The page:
Hunting Island State Park
Hunting Island, SC
On Wednesday, 12/26, we took a walk around Little Cedar Creek Campground. It’s a very small campground with only about 26 sites. Nearly all but about 6 or 7 sites are occupied by short-term and long-term guests. The other sites are used by overnighters and weekly guests. There are a couple of ponds. We only walked to one of them.
There’s also a playground and some cabins for rent. We walked one of the trails, but it was still quite wet from the rain earlier in the day.
This is a quiet, quaint campground about 20 minutes north of Columbia, SC. This is a good place to stop if you’re ever traveling on I-77. Just call ahead first to make sure they have room for you.
Thursday, 12/27, we hooked up and headed out for Hunting Island State Park. We got our usual “early” start at about 12:15 PM. According to Google Maps it should have been about a three-hour trip. Just over FIVE HOURS later, we arrived at 5:25 PM!!! Our first stop was a planned stop for diesel fuel. Then we had to stop to clean up after one of the cats. And then the real fun began. We were traveling east on I-26 toward I-95, and the traffic slowed to a 5 MPH crawl. Traffic on I-26 was backing up because of all the vehicles merging onto I-95. It took us about an hour and a half to go about 30 miles. Then, of course, we needed to stop for a break for ourselves. We were almost out of daylight when we finally got to our campsite. I reserved our site “blindly” online earlier in the week. Reserve America (R.A.) did NOT have any pictures of the site, and I couldn’t see any satellite shots of the campsite due to the trees. R.A. stated a site length of 60 feet and a maximum vehicle length of 45 feet. What it didn’t state was that the campsite is positioned almost to the point that you have to approach it from the wrong direction of the loop to get into it, AND it’s on a hard left curve with trees on both sides of the road! Luckily there was an empty site and a small parking area across from our site, and after many back and forth movements I got the rig turned almost around and into the site! By now it was dark and we (Terri, me, and the cats) were ALL ready to call it a day. Here we are in site #64 this morning. Note the road and the direction of traffic goes from left to right in these pictures directly next to the truck and behind the car! I took these pictures from the site on the other side of the road.
Here’s another view of the road curving around behind our car, and then it runs to the right by the fence with trees on both sides of the road.
Anyway, we made it and we’re glad we’re here, but I don’t think we’ll probably come back to site #64 again.
Today, 12/28, we went exploring. I got some very early morning pictures. This one is looking out our rear side window.
This is from our site standing outside next to the rig.
And the next one is from near the fence looking out over the sand dunes.
Soon after taking these pictures, we headed out to the beach and walked south toward the lighthouse. This is looking north
and this is looking south.
Here’s a view of our rig from the beach.
There’s a lot of “tree” debris on the beach. It’s really quite fascinating.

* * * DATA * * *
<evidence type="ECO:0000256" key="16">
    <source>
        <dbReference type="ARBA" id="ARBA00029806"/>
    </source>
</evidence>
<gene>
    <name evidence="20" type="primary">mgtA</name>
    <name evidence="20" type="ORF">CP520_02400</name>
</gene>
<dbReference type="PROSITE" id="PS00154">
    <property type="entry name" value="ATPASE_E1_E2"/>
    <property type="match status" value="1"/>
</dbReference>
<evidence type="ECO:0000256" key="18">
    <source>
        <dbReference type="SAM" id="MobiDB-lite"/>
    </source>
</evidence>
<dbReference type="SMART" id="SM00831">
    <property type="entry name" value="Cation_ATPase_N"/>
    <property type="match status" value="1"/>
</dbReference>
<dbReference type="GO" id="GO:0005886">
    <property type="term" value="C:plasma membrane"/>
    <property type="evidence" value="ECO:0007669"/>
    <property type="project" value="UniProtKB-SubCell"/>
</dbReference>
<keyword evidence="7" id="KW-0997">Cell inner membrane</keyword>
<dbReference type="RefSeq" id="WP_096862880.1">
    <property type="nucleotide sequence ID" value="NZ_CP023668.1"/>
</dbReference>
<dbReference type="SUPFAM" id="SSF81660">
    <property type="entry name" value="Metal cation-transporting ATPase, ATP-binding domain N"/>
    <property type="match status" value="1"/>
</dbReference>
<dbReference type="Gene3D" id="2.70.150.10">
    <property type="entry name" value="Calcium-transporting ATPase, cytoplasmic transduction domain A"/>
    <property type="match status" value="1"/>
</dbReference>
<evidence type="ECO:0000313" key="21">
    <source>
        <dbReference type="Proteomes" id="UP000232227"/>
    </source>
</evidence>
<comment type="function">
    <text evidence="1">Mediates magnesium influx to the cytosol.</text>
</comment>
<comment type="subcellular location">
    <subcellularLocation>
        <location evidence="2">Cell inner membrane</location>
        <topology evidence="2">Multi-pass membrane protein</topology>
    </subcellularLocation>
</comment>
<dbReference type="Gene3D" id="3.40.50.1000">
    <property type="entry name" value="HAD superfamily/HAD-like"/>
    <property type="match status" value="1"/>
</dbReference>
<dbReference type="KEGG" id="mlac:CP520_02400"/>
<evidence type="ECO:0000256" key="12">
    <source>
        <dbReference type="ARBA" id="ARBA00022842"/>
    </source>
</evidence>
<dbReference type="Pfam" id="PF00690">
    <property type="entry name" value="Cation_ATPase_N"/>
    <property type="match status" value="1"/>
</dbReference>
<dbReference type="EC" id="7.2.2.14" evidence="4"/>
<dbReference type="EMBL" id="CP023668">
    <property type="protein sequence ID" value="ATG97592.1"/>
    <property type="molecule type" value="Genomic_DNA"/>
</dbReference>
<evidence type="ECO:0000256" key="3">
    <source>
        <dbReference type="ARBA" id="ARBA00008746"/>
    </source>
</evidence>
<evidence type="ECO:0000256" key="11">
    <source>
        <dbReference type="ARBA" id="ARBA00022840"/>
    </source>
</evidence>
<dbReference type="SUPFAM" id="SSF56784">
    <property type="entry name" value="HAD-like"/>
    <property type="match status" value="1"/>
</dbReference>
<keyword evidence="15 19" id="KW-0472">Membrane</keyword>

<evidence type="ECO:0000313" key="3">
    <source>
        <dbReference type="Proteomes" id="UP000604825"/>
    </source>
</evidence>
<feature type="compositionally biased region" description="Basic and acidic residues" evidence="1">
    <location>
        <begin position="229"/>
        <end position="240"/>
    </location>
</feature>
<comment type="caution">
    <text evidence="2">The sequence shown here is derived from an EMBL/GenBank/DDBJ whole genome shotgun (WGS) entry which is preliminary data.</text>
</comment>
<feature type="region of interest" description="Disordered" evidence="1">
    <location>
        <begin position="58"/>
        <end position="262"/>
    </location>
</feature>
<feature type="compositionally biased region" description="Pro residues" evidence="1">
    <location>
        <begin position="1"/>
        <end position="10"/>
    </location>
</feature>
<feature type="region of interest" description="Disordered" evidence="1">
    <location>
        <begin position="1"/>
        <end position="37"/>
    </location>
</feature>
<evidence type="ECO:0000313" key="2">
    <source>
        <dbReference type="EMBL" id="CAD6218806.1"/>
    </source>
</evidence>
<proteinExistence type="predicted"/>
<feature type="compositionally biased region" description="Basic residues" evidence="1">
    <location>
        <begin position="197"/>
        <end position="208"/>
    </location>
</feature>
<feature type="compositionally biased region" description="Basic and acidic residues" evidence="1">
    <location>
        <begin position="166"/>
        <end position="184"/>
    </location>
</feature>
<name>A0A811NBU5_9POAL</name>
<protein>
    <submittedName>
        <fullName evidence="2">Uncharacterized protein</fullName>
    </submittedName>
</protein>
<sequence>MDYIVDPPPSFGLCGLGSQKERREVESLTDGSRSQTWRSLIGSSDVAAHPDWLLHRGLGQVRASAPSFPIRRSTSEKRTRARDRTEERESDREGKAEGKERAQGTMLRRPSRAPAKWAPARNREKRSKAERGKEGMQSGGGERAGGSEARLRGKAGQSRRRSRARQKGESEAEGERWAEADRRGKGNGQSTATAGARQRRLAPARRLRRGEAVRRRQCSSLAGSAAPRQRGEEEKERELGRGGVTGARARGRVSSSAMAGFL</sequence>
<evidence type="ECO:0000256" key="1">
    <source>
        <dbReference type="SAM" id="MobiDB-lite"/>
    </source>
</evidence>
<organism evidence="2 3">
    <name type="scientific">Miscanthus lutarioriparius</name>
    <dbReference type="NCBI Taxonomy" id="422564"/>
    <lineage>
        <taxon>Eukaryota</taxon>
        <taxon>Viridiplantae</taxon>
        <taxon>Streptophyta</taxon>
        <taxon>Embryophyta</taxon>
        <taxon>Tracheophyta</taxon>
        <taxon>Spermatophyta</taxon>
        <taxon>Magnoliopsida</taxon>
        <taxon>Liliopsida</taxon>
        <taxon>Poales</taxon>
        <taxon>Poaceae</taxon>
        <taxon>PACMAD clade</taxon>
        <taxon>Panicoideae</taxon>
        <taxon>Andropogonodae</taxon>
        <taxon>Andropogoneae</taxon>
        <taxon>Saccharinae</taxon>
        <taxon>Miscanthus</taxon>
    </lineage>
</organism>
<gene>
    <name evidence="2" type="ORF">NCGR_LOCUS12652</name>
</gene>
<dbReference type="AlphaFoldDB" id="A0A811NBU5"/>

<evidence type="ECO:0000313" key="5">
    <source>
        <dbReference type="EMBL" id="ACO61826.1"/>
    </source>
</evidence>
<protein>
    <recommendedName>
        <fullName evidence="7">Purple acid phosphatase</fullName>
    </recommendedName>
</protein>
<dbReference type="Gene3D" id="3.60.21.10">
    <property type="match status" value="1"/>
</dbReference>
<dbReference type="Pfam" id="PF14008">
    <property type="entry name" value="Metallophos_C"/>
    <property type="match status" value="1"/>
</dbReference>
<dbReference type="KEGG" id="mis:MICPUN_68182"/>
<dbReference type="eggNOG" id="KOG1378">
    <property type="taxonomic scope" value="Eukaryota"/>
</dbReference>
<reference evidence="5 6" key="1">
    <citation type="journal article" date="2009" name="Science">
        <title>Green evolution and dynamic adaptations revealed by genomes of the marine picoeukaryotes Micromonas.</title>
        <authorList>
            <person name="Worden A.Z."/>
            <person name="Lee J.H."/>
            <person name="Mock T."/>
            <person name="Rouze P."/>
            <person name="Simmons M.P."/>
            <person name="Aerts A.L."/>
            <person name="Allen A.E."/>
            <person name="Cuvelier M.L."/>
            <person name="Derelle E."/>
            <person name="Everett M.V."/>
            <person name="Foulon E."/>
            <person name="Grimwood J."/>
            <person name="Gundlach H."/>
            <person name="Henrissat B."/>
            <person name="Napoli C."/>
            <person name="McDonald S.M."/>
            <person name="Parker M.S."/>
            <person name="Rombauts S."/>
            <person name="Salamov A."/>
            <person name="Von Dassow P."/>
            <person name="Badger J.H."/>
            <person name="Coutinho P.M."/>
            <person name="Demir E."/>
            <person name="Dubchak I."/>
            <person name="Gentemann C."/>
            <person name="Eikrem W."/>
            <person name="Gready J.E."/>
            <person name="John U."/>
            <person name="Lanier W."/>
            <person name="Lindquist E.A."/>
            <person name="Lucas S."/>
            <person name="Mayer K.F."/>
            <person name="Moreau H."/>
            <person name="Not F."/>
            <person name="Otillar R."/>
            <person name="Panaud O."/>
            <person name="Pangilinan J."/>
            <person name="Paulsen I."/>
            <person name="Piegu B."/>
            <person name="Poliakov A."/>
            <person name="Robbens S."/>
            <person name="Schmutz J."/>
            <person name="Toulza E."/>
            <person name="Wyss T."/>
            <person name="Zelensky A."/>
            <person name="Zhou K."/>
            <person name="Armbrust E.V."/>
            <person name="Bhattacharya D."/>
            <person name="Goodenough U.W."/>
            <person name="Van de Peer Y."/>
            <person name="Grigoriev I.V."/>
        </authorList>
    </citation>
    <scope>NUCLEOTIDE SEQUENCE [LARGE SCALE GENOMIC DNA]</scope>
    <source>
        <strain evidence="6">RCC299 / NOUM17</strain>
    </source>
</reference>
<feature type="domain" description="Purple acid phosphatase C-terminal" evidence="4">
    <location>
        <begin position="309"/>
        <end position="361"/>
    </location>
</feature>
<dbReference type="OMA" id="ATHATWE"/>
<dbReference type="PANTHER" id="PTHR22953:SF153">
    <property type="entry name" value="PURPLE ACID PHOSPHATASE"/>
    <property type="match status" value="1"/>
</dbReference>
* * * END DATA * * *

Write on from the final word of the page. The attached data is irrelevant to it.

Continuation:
We had to cross this creek that feeds into the Atlantic.
There’s so much debris that we chose to leave the beach and follow the “path” of others…
which led to the wooded Lighthouse Nature Trail.
The Lighthouse Nature Trail took us to…
the Hunting Island Lighthouse! Upon finding out that the lighthouse wasn’t open yet, we headed back out to the beach for a different view of it…
and then over to a “groin” that was nearby. After seeing a warning sign cautioning us of a “submerged groin,” I had to look it up when we got home. A “groin” is a low wall or sturdy timber barrier built out into the sea from a beach to check erosion and drifting.
We walked back north on the road leading to the Lighthouse Nature Trail.
At the end of the trail we veered back out to the beach to see if we could find our way through some dense tree debris. It was quite interesting and beautiful, to us anyway.
After making our way back up the beach and to our campsite for a short rest break, we walked around almost all of the campground looking for some campsites for another visit some other time. Then after another short break, we jumped in the car and went over to the lighthouse. We paid our $2 each and climbed up all 167 steps to the observation deck. Terri was rather nervous way up there out on that deck, but she did it and was glad she did.
The views from the observation deck were spectacular!
After walking through the other buildings near the lighthouse we drove south to the Hunting Island State Park Nature Center.
We spent nearly an hour reading about animals and sea creatures and looking at the displays. There were also some live creatures on display including turtles, fish, and snakes. (NO snake pictures Gail.) Outside the Nature Center we walked out to the end of the fishing pier.
The Nature Center is the building to the left of the pier in the above picture on the right. It was quite cold walking out on the pier, but we were determined to go all the way to the end. On the way back to the campground we stopped and walked out on the Marsh Boardwalk. There was very little wind, and it wasn’t as cold as the pier.
By now we were pretty tuckered out and ready to call it a day. However after we got back to the campground, we did walk north on the beach just a very short distance. Unfortunately the day had turned cold and windy, and we were ready to get home. We’ve really enjoyed our time here, but tomorrow we’ll be moving on down the road a bit.
Here’s one more picture from the beach.